Last month I profiled four top-quality medical stocks that have the ingredients to be big winners during this possible new uptrend. Today, let’s take a look at three more stocks from the group that have great fundamentals and the necessary growth to produce some big gains.
Alexion Pharmaceuticals (ALXN) is a Cheshire, CT, developer of therapeutics to treat cancer, autoimmune disorders, transplant rejection, hematologic and neurologic diseases.
The growth in Alexion Pharmaceuticals is explosive. During the past eight quarters, compared year-over-year, EPS has grown 36%, 33%, 32%, 63%, 58%, and 45%. Sales growth, during the same time, has grown 34%, 43%, 45%, 36%, 38%, 41%, and 48%. 2011 and 2012 annual EPS estimates are for gains of 34% and 39% respectively.
The company sports a 22% return on equity, a debt-to-shareholder ratio of 1%, and a cash flow of $1.00. These solid numbers combined with the fact Alexion Pharmaceuticals spends 18.2% of sales on R&D hints to continued future success.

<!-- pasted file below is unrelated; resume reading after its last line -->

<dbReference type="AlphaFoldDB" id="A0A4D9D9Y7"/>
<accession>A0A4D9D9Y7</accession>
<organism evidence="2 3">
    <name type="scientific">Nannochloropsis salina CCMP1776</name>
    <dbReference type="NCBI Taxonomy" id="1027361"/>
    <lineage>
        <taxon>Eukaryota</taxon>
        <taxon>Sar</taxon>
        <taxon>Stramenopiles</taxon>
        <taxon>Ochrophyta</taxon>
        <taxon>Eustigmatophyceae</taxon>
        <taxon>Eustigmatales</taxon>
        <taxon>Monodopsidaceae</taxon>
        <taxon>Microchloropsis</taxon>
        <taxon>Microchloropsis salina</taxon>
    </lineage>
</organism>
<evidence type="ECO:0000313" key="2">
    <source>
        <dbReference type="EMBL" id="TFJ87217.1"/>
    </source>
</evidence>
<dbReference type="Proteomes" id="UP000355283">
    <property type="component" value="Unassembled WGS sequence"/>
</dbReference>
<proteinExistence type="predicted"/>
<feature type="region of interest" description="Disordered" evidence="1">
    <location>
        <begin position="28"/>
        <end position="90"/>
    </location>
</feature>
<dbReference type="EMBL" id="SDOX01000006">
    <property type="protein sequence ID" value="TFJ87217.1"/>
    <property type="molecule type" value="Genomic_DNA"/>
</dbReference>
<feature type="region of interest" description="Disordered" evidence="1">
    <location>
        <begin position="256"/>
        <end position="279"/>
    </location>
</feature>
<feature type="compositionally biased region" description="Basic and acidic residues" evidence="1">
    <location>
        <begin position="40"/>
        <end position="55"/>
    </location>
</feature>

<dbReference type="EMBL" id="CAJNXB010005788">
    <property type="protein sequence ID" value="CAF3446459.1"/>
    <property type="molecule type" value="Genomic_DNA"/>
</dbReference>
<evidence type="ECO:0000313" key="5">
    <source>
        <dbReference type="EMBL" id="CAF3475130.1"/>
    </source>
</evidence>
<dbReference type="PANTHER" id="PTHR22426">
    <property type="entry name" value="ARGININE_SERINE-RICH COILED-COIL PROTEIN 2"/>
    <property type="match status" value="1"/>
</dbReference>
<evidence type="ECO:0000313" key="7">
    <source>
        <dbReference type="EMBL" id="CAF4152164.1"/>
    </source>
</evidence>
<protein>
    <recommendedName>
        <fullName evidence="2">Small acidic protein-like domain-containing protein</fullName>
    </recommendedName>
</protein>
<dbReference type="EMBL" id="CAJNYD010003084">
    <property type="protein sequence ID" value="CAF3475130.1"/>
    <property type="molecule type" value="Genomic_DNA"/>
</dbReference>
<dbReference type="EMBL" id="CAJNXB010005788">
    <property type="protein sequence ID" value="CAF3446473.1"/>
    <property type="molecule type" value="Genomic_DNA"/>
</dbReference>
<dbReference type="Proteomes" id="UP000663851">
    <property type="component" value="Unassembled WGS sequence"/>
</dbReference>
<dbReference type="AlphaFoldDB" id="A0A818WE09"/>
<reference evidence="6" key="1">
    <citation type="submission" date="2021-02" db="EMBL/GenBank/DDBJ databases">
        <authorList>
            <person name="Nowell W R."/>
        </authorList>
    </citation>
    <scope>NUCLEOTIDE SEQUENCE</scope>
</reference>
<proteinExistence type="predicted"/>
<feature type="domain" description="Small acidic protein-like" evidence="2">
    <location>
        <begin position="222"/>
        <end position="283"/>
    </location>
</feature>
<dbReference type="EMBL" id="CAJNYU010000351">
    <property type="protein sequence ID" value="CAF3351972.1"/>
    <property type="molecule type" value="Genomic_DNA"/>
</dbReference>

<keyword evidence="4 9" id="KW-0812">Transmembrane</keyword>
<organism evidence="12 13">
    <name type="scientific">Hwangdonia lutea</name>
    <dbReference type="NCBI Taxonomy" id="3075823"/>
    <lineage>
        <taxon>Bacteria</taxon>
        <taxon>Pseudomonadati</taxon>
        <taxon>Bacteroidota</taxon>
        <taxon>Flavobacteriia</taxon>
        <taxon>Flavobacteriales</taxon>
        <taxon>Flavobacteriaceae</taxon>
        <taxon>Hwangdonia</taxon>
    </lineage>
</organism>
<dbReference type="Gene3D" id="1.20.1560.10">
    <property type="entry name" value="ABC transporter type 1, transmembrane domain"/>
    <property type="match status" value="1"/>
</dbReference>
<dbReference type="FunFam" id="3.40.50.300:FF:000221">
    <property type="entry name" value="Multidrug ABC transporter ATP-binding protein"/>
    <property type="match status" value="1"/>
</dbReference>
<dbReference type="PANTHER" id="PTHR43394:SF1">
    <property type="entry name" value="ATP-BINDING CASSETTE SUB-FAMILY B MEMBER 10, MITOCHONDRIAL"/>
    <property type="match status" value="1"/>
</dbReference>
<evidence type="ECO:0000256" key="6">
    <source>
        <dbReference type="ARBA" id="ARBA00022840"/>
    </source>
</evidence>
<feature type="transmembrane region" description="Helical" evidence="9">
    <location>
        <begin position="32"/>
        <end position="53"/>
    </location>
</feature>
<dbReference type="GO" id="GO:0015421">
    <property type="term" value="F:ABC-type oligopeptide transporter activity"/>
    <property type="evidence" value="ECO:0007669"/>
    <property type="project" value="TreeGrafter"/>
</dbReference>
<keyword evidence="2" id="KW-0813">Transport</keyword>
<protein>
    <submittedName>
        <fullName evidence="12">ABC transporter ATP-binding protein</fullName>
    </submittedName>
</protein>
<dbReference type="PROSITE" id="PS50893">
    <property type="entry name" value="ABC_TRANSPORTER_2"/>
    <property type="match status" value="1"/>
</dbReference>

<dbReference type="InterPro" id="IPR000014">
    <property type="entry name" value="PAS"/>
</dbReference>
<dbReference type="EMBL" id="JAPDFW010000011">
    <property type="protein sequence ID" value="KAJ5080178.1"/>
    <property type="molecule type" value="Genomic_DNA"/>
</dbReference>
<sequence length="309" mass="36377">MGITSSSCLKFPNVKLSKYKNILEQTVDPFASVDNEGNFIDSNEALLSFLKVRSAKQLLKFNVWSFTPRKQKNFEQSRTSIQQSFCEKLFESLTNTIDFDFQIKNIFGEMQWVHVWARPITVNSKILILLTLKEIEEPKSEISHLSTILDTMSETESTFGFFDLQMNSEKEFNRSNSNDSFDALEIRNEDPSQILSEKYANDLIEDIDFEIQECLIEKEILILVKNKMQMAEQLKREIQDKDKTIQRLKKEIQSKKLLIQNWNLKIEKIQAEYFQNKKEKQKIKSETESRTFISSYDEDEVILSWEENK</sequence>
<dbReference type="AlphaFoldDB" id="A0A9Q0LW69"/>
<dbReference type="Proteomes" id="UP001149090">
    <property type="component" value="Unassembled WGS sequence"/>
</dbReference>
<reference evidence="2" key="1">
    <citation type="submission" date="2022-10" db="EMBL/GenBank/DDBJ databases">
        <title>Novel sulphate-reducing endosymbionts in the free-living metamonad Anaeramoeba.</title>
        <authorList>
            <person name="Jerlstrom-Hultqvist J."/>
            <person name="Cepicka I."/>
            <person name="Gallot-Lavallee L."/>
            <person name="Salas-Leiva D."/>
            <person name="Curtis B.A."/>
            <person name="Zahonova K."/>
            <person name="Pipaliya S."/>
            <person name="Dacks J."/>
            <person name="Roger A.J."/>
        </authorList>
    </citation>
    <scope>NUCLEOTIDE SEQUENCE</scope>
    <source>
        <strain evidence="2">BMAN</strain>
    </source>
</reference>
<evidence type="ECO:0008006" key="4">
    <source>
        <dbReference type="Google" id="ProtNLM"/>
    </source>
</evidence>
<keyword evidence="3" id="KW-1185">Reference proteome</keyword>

The numbers above are the main reason mutual fund ownership has increased from 803 funds to 1052 funds the past eight quarters. It’s unfortunate management is not more invested owning only 4% of the shares outstanding. However, that is more due to the fact the company has been around a long time rather than them not having their own financial interest at stake. In fact in the coming years I am sure they will wish they had.
The next stock is a stock everyone has heard about at least once or twice. Biogen Idec (BIIB). Biogen Idec is a Weston, MA developer of treatments for multiple sclerosis, cancer, and autoimmune/inflammatory diseases.